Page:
If you own a business, identifying those doing work for you as employees vs. independent contractors is important to government compliance.
Despite such an important classification, many employers do not know what distinguishes one from the other.
Independent contractor vs. employee?
As an employer, your main concern lies in compliance. If someone is an employee of your business, you must withhold and pay employer federal and state income taxes, Social Security and Medicare taxes and unemployment tax on the wages paid to an employee. If the worker is an independent contractor, you generally do not have to comply with any of these regulations.
So how do you know if you are working with an employee or an independent contractor?
20 characteristics of an independent contractor and how they differ from those of an employee:
An independent contractor is not required to comply with instructions about when, where and how the work is to be done, while an employee must comply.
An independent contractor does not need to be provided with training to enable them to perform a job in a particular method or manner, while an employee often requires a training process.
An independent contractor’s services are not integrated into your business operation in the same manner as an employee’s services.
An independent contractor is not required to render its own services personally, unlike an employee.
An independent contractor has the capability to hire, supervise, or pay assistants to help in performing the services under contract, while an employee often requires approval from his or her supervisor.
An independent contractor does not usually maintain a continuing relationship with the business/individual that hired them, while an employee continues to provide services.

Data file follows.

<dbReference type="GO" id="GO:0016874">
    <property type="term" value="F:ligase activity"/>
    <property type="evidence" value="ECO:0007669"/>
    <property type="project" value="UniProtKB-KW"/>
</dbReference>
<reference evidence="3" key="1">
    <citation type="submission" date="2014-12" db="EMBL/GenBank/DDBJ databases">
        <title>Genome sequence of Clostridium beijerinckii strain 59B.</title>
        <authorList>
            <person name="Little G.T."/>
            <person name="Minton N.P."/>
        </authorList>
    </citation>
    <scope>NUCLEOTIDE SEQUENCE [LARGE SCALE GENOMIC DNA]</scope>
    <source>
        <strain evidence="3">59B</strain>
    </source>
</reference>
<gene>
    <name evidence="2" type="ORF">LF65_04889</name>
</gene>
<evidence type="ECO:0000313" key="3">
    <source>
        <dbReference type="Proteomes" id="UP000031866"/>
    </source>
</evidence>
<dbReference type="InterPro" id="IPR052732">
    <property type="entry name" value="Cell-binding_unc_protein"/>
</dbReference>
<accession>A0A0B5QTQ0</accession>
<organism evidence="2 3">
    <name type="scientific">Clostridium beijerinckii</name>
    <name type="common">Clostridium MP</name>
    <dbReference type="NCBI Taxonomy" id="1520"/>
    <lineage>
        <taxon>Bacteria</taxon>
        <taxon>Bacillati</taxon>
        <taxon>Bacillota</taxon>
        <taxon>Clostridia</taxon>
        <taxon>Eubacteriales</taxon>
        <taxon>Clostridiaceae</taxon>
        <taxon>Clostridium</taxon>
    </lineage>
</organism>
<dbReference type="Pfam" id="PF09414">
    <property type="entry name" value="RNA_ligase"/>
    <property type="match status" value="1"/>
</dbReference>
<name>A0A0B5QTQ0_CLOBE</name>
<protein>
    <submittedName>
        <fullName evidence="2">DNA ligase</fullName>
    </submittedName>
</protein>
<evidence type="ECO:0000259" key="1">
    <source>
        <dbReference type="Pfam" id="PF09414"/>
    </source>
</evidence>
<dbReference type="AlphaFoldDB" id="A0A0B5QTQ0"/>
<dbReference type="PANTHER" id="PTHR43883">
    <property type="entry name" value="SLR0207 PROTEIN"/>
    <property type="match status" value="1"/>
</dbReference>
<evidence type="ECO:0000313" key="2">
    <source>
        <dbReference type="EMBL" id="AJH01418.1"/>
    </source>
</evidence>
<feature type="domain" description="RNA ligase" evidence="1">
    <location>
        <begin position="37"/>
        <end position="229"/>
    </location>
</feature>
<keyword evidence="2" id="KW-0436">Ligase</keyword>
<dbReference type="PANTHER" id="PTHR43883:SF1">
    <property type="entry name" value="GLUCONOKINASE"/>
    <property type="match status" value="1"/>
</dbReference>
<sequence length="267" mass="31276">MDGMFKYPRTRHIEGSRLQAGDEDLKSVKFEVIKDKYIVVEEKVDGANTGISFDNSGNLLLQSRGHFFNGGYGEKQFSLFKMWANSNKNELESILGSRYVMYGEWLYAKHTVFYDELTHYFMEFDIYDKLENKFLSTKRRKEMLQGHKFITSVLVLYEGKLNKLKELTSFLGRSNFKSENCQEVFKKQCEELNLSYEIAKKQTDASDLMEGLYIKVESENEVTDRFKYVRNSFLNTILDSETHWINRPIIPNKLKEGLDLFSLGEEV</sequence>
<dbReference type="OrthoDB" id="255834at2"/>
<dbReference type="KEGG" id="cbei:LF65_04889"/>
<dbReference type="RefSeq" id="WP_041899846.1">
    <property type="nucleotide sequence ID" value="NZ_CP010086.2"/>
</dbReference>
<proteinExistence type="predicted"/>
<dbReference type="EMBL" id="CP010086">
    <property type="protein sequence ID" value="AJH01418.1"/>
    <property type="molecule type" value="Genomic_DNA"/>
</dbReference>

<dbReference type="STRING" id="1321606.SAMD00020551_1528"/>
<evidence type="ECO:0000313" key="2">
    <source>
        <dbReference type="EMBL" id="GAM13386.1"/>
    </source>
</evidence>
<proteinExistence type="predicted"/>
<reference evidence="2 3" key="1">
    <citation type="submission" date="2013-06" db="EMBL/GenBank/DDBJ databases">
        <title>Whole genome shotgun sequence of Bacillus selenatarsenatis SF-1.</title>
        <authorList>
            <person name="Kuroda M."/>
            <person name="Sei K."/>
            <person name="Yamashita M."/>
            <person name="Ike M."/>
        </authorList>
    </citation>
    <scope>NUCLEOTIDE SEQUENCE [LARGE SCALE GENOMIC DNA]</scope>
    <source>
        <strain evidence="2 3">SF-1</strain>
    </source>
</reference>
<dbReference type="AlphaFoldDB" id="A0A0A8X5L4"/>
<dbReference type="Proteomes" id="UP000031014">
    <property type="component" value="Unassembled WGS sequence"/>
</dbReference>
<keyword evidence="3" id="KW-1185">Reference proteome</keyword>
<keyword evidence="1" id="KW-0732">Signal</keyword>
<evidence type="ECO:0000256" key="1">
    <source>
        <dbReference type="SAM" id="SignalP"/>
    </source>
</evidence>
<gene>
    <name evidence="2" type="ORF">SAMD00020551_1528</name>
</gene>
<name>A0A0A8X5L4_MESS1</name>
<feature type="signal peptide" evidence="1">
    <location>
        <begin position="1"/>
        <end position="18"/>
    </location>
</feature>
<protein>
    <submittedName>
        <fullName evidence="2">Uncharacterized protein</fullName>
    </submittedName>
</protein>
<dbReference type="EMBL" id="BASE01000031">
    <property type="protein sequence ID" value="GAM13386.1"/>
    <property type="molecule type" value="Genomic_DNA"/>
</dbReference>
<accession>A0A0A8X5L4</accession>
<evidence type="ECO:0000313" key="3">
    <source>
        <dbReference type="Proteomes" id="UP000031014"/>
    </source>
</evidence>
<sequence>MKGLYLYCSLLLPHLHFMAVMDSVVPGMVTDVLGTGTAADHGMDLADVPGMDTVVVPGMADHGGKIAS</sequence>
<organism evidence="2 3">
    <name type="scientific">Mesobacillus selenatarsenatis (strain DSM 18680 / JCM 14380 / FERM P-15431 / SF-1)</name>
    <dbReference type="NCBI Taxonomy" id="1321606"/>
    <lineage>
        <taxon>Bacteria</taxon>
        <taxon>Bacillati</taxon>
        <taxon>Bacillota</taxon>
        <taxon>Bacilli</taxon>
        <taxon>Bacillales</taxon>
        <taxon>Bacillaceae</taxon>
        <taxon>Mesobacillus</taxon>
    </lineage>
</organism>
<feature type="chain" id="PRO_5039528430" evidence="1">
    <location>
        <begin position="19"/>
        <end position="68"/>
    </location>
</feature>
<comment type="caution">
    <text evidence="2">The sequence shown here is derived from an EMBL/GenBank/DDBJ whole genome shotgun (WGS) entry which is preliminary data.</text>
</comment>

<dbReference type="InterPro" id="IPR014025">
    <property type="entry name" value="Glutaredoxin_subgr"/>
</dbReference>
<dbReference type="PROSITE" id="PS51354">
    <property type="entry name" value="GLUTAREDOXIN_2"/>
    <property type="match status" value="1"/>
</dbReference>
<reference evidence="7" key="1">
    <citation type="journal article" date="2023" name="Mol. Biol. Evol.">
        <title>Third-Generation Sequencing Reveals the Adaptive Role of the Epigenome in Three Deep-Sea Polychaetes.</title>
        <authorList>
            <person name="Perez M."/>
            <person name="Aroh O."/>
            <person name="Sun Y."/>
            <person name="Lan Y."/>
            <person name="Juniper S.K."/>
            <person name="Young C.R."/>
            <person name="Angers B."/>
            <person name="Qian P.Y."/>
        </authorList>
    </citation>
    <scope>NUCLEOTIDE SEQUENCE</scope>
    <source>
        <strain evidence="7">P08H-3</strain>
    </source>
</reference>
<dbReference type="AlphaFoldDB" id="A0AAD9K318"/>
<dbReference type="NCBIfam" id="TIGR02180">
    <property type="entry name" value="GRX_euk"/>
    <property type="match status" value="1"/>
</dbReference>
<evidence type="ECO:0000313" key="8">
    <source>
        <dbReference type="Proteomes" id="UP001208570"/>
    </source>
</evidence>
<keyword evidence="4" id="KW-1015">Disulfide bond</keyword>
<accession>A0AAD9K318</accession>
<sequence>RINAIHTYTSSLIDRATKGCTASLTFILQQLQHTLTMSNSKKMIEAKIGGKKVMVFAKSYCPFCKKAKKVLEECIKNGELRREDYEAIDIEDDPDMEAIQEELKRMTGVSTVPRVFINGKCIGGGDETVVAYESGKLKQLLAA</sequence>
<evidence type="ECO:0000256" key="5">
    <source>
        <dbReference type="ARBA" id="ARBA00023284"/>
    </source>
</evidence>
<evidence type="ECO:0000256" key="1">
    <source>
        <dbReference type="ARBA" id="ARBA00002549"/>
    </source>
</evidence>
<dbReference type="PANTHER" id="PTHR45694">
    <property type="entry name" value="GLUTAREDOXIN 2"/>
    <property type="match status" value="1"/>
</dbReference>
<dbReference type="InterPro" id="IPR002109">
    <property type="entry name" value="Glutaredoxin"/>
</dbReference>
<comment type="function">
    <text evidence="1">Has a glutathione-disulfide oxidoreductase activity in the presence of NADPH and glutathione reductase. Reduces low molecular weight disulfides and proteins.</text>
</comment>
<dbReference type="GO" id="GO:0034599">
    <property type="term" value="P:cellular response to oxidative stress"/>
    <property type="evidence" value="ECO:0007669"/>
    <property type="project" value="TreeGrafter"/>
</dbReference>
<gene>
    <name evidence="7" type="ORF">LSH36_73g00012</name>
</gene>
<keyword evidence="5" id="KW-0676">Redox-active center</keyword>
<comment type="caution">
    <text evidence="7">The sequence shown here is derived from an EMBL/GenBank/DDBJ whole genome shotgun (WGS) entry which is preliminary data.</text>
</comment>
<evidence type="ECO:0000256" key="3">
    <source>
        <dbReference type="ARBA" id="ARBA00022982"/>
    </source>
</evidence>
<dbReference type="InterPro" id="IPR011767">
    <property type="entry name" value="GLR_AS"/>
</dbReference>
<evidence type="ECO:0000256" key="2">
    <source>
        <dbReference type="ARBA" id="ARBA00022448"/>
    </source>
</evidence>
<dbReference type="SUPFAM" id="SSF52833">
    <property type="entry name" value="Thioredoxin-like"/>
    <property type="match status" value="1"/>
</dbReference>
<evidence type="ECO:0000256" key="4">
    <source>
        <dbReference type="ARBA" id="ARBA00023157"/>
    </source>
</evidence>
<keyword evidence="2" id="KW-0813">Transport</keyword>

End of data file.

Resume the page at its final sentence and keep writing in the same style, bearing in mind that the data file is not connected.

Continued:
An independent contractor sets its own hours of work, while an employee’s hours are set by a supervisor.
An independent contractor is not required to devote its full time to the person or company for which it performs services, while an employee usually provides services exclusively for the person or company who employs them.
An independent contractor does not perform the work at their client’s place of business, while an employee often works exclusively at their employer’s location.
An independent contractor directs the order or sequence in which it works, while an employee’s work sequence is somewhat directed by a supervisor.
An independent contractor is not required to provide regular written or oral reports to its clients, while an employee reports regularly to a direct supervisor.
An independent contractor is often compensated by fixed price, not-to-exceed, and/or milestone payments, while an employee is often compensated with a salary, hourly wages, and/or commissions.
An independent contractor is not reimbursed for business/traveling expenses, while an employee often is compensated for such expenses.
An independent contractor furnishes tools and materials used in providing services, while an employee has these provided by the employer.
An independent contractor has significant investment in the facilities that are used to perform services, while employee has little or no investment in the company’s facilities.
An independent contractor can realize both a profit and a loss from your work because they must assume risk based on client satisfaction. An employee rarely assumes the risk for the work.
An independent contractor can you work for a number of firms at the same time, while an employee typically works for one firm.
An independent contractor makes its services available to the public via business cards, stationery, invoices and a business listing in the phone book. An employee provides services for one employer.
An independent contractor can only be dismissed and withheld payment for nonperformance of contract specifications. An employee can be dismissed for a number of reasons.
An independent contractor can’t terminate its relationship with a client without incurring a liability for failure to complete a job. An employee can usually terminate a relationship with an employer and still receive compensation for the amount of work that they did.
For more information on an employee vs. independent contractor, visit the IRS website.
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